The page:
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LORETA Current Source Density for Duration Mismatch Negativity and Neuropsychological Assessment in Early Schizophrenia

  • Tomohiro Miyanishi,

    Affiliation Department of Neuropsychiatry, University of Toyama Graduate School of Medicine and Pharmaceutical Sciences, Toyama, Japan

  • Tomiki Sumiyoshi ,

    Affiliation Department of Neuropsychiatry, University of Toyama Graduate School of Medicine and Pharmaceutical Sciences, Toyama, Japan

  • Yuko Higuchi,

    Affiliation Department of Neuropsychiatry, University of Toyama Graduate School of Medicine and Pharmaceutical Sciences, Toyama, Japan

  • Tomonori Seo,

    Affiliation Department of Neuropsychiatry, University of Toyama Graduate School of Medicine and Pharmaceutical Sciences, Toyama, Japan

  • Michio Suzuki

    Affiliation Department of Neuropsychiatry, University of Toyama Graduate School of Medicine and Pharmaceutical Sciences, Toyama, Japan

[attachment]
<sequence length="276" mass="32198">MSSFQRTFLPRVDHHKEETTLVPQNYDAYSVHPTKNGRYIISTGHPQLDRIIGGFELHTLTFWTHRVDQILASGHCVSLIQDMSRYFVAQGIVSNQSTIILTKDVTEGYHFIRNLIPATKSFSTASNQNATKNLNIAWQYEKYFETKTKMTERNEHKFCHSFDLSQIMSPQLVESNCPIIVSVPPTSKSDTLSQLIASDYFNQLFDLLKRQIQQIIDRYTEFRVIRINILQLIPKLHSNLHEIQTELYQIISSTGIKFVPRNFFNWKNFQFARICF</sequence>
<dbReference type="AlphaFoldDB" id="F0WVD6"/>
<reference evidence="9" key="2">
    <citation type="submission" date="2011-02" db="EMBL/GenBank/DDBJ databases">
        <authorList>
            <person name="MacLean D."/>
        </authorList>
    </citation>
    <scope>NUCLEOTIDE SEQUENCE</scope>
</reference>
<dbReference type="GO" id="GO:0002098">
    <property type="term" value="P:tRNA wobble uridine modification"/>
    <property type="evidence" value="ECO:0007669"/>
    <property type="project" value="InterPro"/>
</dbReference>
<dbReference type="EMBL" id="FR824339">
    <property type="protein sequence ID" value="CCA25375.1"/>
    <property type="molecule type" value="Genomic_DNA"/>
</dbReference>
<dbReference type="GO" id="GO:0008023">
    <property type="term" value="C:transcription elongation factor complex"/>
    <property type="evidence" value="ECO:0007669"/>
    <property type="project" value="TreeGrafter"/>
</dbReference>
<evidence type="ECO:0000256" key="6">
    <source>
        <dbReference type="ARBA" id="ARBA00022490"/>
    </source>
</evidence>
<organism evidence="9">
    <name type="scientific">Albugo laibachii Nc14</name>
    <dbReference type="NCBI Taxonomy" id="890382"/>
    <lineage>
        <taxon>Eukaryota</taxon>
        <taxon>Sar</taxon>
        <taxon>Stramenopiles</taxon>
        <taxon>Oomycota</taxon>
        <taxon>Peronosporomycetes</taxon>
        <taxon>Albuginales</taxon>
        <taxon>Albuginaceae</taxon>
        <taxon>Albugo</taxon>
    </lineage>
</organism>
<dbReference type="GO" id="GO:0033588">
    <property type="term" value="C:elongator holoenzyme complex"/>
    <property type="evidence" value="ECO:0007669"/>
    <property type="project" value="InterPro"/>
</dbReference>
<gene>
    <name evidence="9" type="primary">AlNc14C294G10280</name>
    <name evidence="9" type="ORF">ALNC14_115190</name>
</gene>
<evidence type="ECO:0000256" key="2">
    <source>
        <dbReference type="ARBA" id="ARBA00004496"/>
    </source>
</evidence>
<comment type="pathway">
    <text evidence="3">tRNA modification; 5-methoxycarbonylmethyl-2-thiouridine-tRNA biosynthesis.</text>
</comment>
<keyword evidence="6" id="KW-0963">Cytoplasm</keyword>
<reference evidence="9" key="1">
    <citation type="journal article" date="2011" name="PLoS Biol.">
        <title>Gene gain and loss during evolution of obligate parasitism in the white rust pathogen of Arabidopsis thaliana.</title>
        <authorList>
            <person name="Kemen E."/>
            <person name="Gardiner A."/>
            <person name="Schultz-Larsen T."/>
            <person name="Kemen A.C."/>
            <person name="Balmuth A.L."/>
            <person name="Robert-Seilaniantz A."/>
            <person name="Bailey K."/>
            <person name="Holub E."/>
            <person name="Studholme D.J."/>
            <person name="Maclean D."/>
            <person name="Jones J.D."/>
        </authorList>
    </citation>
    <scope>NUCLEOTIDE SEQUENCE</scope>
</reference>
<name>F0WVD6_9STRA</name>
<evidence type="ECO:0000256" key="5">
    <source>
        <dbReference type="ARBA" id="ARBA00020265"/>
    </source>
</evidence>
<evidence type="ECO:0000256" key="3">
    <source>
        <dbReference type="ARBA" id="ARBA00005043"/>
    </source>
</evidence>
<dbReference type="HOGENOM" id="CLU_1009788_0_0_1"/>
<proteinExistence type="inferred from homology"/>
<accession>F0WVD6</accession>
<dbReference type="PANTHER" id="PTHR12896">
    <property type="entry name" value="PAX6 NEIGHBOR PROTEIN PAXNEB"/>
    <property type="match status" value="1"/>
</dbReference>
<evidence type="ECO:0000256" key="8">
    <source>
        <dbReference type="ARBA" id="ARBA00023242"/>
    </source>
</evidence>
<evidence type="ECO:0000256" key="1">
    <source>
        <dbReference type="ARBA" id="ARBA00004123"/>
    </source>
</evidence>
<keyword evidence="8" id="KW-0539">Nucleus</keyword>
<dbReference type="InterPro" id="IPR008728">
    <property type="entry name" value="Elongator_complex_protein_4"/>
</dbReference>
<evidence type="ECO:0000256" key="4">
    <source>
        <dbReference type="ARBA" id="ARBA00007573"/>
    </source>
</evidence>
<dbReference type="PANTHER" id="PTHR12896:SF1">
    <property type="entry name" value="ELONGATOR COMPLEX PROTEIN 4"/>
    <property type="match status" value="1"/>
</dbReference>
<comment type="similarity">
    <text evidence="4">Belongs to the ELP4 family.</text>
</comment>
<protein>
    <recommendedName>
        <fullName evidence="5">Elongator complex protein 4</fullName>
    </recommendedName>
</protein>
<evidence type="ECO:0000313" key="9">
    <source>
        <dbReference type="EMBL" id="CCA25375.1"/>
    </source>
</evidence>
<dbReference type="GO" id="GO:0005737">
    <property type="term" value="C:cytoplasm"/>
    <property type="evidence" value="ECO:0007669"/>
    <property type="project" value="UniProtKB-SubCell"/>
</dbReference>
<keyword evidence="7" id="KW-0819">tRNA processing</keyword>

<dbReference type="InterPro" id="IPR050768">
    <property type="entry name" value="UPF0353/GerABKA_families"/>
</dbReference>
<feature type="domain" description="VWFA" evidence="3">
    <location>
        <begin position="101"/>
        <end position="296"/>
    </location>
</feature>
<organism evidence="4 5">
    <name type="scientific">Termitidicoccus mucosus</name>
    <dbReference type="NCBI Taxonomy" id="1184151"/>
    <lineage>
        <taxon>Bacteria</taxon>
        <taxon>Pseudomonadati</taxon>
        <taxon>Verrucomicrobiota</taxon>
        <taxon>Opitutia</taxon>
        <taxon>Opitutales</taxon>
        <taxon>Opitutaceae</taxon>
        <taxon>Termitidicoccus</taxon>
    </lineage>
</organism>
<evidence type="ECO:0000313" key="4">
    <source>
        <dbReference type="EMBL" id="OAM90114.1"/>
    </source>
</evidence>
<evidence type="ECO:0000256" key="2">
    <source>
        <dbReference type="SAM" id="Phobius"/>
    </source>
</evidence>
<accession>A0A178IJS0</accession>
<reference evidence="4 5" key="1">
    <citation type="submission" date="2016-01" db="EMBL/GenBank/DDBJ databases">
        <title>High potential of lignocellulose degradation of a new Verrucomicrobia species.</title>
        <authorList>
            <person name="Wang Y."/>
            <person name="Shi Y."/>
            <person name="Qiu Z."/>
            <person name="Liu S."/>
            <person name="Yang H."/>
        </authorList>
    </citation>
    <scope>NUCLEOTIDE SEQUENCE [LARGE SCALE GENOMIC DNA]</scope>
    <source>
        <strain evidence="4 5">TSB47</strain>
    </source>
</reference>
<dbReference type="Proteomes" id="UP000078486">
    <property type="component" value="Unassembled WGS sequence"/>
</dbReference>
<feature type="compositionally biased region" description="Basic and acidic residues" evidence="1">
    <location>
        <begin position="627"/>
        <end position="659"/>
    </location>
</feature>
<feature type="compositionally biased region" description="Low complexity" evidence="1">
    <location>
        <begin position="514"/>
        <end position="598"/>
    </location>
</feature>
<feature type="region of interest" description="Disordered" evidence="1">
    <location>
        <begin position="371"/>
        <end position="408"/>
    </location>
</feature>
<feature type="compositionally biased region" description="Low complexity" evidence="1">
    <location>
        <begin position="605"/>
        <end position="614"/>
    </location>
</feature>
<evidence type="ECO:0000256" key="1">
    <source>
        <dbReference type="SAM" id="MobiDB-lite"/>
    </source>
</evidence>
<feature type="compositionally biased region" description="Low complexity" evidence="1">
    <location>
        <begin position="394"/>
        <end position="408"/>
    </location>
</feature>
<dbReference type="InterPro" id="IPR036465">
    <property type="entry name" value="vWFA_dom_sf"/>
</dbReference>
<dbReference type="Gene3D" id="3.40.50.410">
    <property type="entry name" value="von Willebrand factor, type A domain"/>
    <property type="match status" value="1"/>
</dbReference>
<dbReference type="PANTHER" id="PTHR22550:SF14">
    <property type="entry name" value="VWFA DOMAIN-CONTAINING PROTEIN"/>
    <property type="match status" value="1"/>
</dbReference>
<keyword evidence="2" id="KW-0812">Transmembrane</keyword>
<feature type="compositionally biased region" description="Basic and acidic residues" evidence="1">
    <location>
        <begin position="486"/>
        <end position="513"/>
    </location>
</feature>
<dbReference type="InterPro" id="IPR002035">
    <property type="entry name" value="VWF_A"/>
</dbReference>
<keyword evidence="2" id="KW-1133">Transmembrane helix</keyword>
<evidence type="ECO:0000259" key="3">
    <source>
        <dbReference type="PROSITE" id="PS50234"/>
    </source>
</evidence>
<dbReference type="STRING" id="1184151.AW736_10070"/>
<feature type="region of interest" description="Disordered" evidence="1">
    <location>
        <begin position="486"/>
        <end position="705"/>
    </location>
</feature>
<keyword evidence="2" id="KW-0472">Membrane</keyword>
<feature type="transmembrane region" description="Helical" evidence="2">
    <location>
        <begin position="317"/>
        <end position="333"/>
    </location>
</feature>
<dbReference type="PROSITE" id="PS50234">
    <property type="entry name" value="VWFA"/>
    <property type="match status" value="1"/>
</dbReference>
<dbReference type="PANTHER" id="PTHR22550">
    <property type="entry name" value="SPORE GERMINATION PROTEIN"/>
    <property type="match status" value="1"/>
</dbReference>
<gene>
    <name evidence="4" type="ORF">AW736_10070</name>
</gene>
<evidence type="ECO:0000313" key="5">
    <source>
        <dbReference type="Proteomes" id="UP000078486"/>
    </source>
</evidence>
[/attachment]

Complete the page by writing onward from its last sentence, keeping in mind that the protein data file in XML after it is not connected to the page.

LORETA Current Source Density for Duration Mismatch Negativity and Neuropsychological Assessment in Early Schizophrenia

  • Tomohiro Miyanishi, 
  • Tomiki Sumiyoshi, 
  • Yuko Higuchi, 
  • Tomonori Seo, 
  • Michio Suzuki



Patients with schizophrenia elicit cognitive decline from the early phase of the illness. Mismatch negativity (MMN) has been shown to be associated with cognitive function. We investigated the current source density of duration mismatch negativity (dMMN), by using low-resolution brain electromagnetic tomography (LORETA), and neuropsychological performance in subjects with early schizophrenia.


Data were obtained from 20 patients meeting DSM-IV criteria for schizophrenia or schizophreniform disorder, and 20 healthy control (HC) subjects. An auditory odd-ball paradigm was used to measure dMMN. Neuropsychological performance was evaluated by the brief assessment of cognition in schizophrenia Japanese version (BACS-J).